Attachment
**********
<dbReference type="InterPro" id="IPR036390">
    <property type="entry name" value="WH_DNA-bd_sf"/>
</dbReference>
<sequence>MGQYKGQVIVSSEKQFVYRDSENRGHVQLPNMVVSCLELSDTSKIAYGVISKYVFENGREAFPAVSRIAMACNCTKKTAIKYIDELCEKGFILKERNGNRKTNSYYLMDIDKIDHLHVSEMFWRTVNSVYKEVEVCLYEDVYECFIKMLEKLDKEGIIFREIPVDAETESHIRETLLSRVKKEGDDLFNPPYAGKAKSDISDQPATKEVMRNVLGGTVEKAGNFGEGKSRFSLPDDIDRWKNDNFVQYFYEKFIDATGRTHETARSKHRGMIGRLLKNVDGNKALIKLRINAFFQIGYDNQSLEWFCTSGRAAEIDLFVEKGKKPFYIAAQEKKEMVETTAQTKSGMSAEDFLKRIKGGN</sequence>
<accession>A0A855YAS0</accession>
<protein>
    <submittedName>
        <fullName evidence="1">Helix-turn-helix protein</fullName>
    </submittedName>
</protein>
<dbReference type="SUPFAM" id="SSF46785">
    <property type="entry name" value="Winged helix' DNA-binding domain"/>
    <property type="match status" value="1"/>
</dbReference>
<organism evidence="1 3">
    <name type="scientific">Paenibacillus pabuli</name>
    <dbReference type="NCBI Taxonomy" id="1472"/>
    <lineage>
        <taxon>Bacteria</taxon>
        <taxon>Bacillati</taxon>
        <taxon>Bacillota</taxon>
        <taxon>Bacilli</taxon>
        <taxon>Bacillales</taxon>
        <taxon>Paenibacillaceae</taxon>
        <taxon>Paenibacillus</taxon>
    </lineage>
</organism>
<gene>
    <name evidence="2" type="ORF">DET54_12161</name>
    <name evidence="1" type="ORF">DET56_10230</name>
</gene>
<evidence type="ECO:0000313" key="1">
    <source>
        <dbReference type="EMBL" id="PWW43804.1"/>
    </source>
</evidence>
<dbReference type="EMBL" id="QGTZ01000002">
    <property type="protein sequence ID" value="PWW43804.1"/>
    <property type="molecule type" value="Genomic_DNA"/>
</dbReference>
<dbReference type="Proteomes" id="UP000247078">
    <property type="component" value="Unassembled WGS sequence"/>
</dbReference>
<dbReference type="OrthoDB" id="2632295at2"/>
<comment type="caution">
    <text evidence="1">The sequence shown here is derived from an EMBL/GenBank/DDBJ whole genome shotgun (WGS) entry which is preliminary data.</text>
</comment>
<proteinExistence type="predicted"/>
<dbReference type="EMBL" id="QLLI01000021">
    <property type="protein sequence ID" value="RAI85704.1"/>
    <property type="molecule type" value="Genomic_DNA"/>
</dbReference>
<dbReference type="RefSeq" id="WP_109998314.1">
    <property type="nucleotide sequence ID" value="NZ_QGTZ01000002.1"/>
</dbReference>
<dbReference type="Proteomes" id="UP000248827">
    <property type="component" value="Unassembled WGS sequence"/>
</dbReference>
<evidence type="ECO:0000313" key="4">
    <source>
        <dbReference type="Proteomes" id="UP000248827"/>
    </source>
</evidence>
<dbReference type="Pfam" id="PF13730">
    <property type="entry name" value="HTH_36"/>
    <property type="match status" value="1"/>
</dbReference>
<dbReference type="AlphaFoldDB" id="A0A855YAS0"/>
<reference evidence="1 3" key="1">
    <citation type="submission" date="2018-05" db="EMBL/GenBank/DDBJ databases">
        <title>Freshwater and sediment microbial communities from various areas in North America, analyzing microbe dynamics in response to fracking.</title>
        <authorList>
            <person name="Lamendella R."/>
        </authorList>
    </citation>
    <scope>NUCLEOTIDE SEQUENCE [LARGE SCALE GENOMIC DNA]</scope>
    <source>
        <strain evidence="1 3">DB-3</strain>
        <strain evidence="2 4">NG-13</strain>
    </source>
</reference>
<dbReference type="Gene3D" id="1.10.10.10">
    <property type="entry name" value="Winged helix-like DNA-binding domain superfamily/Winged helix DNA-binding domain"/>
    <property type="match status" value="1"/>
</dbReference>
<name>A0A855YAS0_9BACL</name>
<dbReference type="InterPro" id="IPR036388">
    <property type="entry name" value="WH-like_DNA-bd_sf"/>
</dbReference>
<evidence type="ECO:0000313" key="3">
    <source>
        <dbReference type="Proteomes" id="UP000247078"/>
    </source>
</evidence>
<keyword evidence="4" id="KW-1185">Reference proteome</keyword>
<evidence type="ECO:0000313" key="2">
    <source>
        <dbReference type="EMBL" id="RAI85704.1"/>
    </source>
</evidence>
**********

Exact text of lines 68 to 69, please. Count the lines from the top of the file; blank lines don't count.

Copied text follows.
<dbReference type="AlphaFoldDB" id="A0A855YAS0"/>
<reference evidence="1 3" key="1">